Jewelry is made by a variety of different manufacturing processes. Have you ever wondered why jewelry is described as handmadeas often as not? What exactly goes into a piece of jewelry after metal ore and gemstones come out of the earth? The answers are as complex as the jewelry itself. Here, we will illuminate some of the processes that go into making jewelry whether it is one piece at a time or production runs of thousands.
Mining: Jewelry in essence begins at the mine. Metal ore is extracted from the earth and gemstones are freed from their matrix. While much of the precious metal in circulation is refined and recycled, at some point in its history, it was mined from the earth. Gemstones may trade hands many times over, but first they are mined. Large scale mines can be environmentally disrupted while smaller artisanal mines have a very low impact on their surroundings.
Lapidary: Gemstones come out of the earth in their original crystalline structure. It is the art of lapidary that brings out the full potential of beauty in a gem. Gemstones can be cut, shaped, faceted, and polished losing a large percentage of their original carat weight.
Fabrication: Jewelry fabrication refers to the manipulation of mill products such as sheet, wire, and tubing to create handmade jewelry. Fabrication is an additive process by which the structure is built up by individual components. The traditional goldsmith will even create mill products from grains of pure precious metals by alloying the precious metal to the desired fineness, or karat.
Wax Carving: Wax carving is a subtractive process where a jewelry model maker begins with a solid piece of wax and carves into it much like a sculptor. Jeweler’s wax can also be used similarly to fabrication methods, as wax models can be made from wax sheet and wax wire as well. Waxes are very delicate, often cast directly into metal for a one of a kind piece or to create a metal prototype.
Casting: A process by which multiple pieces of jewelry can be made at one time, casting replaces a wax form with metal. Referred to as “lost wax casting” the steps include mold making, wax injection, investing, burn out, casting, and finishing. Casting is commonly used for single one of a kind pieces as well as large volume production.
Die striking: Die striking uses metal molds through which metal is pushed by pneumatic force. The advantages of die striking include great uniformity in pieces and durability of the metal molds used. Many jewelry components such as settings for stones and clasps are made by die striking. Metal molds are expensive to produce, so this method is suitable for large volume production.
Soldering: When a piece of jewelry consists of multiple components, they are often connected through soldering. A jeweler will use a torch to heat the components and then introduce a filler material, usually a similar precious metal alloy with a slightly lower melting temperature to create a bond. The resulting connection is called a solder joint and is a common way to create jewelry. Soldering can be done by hand with a torch or in large batches in a high temperature oven called a kiln.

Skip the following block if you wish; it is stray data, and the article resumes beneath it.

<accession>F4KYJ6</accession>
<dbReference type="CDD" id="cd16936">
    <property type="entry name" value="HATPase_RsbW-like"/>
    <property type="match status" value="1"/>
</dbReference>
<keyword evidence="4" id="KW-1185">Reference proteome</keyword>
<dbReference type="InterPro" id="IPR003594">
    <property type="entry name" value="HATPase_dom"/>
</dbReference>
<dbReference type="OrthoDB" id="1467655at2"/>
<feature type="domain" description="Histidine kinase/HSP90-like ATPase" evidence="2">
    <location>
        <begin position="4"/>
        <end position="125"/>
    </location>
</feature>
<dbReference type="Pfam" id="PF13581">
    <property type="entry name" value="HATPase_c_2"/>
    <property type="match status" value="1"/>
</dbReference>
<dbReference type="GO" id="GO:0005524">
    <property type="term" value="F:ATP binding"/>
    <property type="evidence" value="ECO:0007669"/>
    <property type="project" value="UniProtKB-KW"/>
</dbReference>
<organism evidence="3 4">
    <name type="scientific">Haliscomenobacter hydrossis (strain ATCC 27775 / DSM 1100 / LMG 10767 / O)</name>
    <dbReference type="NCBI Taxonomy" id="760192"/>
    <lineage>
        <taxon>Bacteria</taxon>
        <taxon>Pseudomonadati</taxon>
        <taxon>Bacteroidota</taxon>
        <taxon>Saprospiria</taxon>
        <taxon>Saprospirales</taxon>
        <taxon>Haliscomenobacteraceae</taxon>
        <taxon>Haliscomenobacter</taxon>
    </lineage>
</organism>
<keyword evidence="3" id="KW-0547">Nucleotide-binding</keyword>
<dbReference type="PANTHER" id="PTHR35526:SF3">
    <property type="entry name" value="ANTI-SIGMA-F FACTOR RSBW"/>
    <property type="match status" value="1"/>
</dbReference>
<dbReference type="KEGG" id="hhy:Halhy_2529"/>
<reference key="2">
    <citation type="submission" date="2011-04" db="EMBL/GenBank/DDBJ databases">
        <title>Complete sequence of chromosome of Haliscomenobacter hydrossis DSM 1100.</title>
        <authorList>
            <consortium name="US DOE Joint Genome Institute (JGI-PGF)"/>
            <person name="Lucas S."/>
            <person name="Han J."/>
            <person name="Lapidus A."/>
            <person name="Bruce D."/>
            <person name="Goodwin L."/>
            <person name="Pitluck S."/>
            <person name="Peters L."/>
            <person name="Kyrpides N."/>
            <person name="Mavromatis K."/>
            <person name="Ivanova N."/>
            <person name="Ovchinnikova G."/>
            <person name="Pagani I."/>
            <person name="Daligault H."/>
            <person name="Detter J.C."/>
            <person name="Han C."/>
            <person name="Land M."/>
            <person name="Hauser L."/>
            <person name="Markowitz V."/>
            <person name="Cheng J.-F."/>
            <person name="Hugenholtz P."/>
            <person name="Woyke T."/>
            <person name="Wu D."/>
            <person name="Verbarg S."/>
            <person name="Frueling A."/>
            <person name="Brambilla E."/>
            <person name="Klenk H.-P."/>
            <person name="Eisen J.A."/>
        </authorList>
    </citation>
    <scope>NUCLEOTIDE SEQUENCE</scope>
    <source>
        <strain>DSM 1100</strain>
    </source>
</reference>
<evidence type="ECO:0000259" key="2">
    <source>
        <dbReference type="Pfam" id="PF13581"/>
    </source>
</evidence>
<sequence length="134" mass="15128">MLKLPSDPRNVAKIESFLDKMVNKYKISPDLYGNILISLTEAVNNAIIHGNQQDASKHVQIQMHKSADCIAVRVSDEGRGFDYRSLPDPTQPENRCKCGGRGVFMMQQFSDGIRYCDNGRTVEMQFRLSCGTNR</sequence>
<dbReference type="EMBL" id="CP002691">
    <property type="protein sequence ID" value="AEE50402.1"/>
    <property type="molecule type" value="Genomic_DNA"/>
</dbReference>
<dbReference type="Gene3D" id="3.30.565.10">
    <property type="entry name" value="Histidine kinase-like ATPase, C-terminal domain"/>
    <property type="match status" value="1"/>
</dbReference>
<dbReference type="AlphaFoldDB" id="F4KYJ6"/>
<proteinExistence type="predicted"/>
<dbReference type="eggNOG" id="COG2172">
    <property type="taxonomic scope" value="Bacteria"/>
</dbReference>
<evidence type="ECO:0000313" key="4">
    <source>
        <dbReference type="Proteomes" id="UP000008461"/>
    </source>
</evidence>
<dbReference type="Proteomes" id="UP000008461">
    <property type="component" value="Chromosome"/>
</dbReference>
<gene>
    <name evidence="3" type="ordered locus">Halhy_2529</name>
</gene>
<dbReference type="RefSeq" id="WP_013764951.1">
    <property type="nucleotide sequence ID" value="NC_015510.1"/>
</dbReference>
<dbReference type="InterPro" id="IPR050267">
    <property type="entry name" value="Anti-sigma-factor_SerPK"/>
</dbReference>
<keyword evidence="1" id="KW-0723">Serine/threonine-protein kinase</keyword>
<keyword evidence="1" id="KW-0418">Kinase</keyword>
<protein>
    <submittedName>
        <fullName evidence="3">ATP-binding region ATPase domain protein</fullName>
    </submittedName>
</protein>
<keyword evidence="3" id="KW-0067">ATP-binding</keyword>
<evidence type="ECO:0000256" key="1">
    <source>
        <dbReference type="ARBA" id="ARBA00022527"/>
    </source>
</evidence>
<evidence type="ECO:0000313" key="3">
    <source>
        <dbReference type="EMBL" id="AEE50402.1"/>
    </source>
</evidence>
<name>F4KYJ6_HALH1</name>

Laser Welding: Sometimes, it is not possible to solder on a piece of jewelry. Dissimilar metals or vulnerable gemstones make laser welding an attractive alternative method of joining or repairing jewelry components. An acronym for light amplification by stimulated emission of radiation, lasers are now widely used in jewelry making for a variety of applications included repairing porosity in castings, joining components, and repair to name a just a few.
Stone setting: Commonly done by hand, it is possible for calibrated gemstones to be set mechanically as well. Stone setting varies in its complexity, but most jewelry will contain one or more of five dominant stone setting techniques: prong setting, bezel setting, pavé setting, channel setting, and flush setting. Each one f these different techniques has multiple variations within them.
Finishing: The final look of a piece of jewelry is achieved by its finish. Common finishing techniques include high polish which imparts a bright luster, satin or matte finish which is more subtle and good for pieces with texture, oxidation, which gives an antique appearance, and patina which brings out colorful surface treatments in the metal. Finishing is often done by hand but can also be done mechanically in large batches by a process known as tumbling.
Your piece of jewelry has likely been created through several of these processes. Gems mined from the earth, cut and polished by a lapidary can be set into a hand fabricated ring soldered together with die struck components. Did you ever consider how complex jewelry making can be? Does it give you a deeper appreciation for what you can expect to pay for your jewelry? We are curious to know.